– Geneva Conference: strengthening alliances for a global feminist agenda in the face of backlash
On Tuesday November 21, 2023, Equipop organized a conference in Geneva on the theme “Promoting SRHR in multilateral spaces in the face of backlash” in collaboration with the Rosa Luxembourg Stiftung and Sexual Rights Initiative. The event gathered some 100 participants, both online and on site, demonstrating a strong interest in this issue. Discussions between panelists from a wide range of backgrounds outlined potential courses of action, notably through the creation of multi-stakeholder alliances to counter backlash in all its forms and in all multilateral forums.
In the context of the 75th anniversary of the Universal Declaration of Human Rights, Equipop, the Rosa Luxembourg stiftung (Geneva office) and SRI organized a conference in Geneva. The purpose was to analyze the dynamics of backlash against human rights around the world, and to strengthen alliances and collective strategies in the face of this phenomenon. The conference was also part of the Countdown 2030 Europe #AWorldWhere campaign.
The location of the conference, Geneva, was particularly strategic: the Palais des Nations and the Human Rights Council are places where the international community advances human rights standards. But Geneva is also a major rallying point for anti-rights movements. It was there, in 2020, that the “Geneva Consensus Declaration” was adopted*, marking a major milestone in the anti-rights offensive. Another such event, positioned against abortion rights and the rights of LGBTQIA+ people, held this time at the UN in New York a few days before the conference, confirmed the urgency of collective action.
The backlash against sexual and reproductive health and rights: the control of bodies and sexualities
Clara Dereudre, Equipop’s Advocacy Officer, presented the report published this year with the Fondation Jean-Jaurès on the “backlash” against women’s rights. This term refers to “the reactions of conservatives, or anti-rights movements, against advances in women’s rights, and more broadly in human rights. It also describes the strategy deployed by these conservative movements and the tools they mobilize to threaten, attack and flout these rights.”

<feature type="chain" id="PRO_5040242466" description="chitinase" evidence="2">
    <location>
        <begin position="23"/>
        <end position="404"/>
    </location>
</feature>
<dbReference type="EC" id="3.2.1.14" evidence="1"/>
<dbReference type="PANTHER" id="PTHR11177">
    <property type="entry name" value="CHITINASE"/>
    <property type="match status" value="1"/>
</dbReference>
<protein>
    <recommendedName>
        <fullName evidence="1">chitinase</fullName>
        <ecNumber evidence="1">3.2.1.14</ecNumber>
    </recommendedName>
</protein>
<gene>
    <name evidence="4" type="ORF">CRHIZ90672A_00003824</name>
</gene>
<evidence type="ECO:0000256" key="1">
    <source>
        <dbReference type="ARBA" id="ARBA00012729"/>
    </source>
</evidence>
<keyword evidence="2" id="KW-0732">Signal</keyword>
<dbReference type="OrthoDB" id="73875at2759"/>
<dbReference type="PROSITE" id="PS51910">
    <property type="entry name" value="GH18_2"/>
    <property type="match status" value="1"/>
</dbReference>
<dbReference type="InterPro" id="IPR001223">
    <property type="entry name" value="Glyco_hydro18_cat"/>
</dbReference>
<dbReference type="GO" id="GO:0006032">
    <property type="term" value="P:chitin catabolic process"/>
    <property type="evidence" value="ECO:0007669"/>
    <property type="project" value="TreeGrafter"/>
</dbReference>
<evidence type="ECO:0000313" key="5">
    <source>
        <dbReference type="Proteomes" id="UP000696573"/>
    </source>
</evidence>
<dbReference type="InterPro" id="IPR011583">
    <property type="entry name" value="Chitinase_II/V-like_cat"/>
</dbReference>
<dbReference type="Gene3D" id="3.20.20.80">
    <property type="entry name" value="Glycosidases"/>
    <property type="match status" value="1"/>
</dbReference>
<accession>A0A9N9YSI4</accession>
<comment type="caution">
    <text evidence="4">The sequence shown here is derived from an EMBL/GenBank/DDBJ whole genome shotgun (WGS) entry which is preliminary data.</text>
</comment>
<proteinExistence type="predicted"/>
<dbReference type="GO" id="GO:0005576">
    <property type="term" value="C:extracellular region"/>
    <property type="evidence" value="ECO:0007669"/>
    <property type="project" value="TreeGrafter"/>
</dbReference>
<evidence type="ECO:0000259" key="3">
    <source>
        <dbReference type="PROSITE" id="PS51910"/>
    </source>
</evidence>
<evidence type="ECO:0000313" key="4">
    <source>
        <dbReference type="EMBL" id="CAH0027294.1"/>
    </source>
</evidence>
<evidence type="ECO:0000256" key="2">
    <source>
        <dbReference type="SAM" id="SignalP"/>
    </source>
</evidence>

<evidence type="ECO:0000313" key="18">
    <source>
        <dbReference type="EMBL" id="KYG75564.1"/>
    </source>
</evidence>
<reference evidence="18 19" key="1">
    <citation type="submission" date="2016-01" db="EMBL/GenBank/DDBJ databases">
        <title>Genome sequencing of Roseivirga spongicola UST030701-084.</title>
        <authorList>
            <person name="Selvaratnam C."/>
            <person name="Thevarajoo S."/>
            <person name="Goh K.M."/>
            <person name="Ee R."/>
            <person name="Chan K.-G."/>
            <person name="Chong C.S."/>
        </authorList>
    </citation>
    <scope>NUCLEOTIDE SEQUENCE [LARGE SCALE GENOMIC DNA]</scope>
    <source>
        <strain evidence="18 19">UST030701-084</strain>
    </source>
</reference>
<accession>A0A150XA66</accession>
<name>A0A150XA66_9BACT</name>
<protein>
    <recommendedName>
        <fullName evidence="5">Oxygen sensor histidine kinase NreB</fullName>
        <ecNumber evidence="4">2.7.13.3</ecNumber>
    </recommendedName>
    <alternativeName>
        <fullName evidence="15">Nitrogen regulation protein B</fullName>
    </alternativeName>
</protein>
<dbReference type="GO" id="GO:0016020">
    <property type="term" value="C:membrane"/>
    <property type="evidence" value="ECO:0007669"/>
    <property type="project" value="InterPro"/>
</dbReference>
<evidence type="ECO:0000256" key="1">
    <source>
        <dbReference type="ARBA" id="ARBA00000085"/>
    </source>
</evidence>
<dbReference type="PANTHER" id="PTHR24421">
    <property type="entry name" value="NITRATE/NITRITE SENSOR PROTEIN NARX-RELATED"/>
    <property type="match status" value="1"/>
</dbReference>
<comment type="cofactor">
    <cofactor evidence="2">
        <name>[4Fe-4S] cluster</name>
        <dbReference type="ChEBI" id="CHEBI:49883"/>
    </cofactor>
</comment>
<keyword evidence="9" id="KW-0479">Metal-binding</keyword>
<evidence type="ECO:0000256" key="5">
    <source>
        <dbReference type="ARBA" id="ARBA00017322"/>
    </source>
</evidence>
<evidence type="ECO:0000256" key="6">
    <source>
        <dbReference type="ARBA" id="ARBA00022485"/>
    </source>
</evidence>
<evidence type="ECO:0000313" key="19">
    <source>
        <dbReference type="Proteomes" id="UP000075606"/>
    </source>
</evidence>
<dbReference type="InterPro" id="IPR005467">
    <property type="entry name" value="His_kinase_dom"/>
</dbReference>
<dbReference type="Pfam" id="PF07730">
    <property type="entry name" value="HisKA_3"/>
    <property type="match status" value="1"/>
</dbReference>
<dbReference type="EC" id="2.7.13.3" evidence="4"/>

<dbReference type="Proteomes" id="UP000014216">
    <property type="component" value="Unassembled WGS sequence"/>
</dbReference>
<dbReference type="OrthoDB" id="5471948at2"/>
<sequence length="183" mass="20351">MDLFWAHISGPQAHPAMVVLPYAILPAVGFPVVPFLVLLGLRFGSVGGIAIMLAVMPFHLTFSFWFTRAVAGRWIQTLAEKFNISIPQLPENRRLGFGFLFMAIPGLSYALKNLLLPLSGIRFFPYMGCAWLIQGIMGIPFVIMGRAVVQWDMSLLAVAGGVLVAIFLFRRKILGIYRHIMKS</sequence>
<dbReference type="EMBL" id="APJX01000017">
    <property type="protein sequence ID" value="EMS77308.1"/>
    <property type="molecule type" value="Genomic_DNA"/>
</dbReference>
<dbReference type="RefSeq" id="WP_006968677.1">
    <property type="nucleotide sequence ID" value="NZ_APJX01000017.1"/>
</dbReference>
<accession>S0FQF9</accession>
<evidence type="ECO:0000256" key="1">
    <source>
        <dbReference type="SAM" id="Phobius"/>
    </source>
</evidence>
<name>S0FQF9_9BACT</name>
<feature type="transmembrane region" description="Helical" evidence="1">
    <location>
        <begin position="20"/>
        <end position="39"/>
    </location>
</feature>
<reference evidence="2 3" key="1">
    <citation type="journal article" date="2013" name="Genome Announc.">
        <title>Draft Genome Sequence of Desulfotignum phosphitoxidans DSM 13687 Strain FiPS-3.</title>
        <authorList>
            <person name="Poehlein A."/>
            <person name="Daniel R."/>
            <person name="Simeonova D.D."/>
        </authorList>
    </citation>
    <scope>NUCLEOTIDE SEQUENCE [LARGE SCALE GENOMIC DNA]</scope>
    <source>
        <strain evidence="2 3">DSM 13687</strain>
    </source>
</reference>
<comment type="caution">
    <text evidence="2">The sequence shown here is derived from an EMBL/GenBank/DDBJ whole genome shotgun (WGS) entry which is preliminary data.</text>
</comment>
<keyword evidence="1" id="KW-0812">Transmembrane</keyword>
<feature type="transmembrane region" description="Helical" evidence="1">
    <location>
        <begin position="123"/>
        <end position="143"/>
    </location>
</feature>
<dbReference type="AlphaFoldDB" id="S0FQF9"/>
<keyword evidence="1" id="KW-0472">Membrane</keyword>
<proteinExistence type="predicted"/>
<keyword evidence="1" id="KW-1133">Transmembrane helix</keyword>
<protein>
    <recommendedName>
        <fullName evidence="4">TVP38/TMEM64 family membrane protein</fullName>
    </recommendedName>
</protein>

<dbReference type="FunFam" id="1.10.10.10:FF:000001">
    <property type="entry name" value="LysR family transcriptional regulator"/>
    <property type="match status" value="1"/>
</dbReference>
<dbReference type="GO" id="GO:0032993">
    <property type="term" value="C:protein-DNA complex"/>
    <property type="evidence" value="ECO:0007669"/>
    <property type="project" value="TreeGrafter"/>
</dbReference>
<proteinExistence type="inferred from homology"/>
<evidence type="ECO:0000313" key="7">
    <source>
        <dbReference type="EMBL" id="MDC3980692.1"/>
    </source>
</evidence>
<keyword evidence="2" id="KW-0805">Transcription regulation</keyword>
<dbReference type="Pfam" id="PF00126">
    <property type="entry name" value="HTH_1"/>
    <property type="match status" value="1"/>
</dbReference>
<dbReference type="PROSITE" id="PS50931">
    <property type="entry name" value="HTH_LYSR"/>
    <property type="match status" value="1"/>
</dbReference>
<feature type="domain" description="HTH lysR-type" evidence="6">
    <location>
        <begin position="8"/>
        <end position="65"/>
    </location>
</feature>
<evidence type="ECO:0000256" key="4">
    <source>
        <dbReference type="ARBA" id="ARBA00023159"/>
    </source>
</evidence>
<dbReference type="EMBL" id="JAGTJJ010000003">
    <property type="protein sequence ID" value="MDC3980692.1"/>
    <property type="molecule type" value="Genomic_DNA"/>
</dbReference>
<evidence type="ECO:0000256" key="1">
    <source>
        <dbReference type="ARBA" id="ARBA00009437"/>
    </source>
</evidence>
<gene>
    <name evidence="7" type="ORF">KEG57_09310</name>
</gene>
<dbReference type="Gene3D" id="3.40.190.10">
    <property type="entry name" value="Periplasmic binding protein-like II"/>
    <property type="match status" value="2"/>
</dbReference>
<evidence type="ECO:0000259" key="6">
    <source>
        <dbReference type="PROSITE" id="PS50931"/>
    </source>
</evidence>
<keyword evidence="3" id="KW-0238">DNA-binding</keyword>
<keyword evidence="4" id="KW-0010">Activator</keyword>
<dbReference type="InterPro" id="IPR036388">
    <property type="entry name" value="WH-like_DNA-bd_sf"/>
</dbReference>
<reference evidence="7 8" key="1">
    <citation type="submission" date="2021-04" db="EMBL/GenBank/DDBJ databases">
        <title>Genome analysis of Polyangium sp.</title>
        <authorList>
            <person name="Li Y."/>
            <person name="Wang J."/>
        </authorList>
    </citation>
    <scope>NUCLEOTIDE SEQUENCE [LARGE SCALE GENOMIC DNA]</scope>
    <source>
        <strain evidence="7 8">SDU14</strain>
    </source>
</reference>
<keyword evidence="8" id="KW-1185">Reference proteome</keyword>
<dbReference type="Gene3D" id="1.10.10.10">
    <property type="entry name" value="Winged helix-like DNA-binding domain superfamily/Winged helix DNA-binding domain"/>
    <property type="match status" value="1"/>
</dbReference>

Historically, the main objective of these anti-rights movements has been the control of bodies and sexualities. In addition to the abortion issue, these movements deny the rights of anyone who doesn’t fit the heteronormative, cisgender model. Their attacks take a variety of forms, in a continuum of sexual and institutional violence: systematic relegation of women’s bodies to their reproductive function, denial of the identity of trans people, criminalization of the sexuality of homosexuals. From this anti-DSSR crusade, anti-rights movements have expanded their agenda to attack other fundamental human rights. Thus, there is a convergence of anti-gender, anti-rights, anti-democratic and climate-skeptic agendas.
The interdependence of rights and systems of oppression
Against this observation, speakers at the conference highlighted the interdependence of systems of oppression. Vuyiseka Dubula, Director of the Communities, Rights and Gender Department at the Global Fund to Fight AIDS, Tuberculosis and Malaria, pointed out that the communities most affected by anti-rights movements are also the most affected by climate change, despite their lesser contribution to the crisis. This is particularly the case in the Sahel, where backlash is coupled with a security and climate crisis. Wendyam Micheline Kabore, executive director IPBF, pointed out that 75% of displaced populations are girls and women. At the same time, she stressed the urgent need to provide more support for activists, many of whom have been assaulted as a result of their commitment.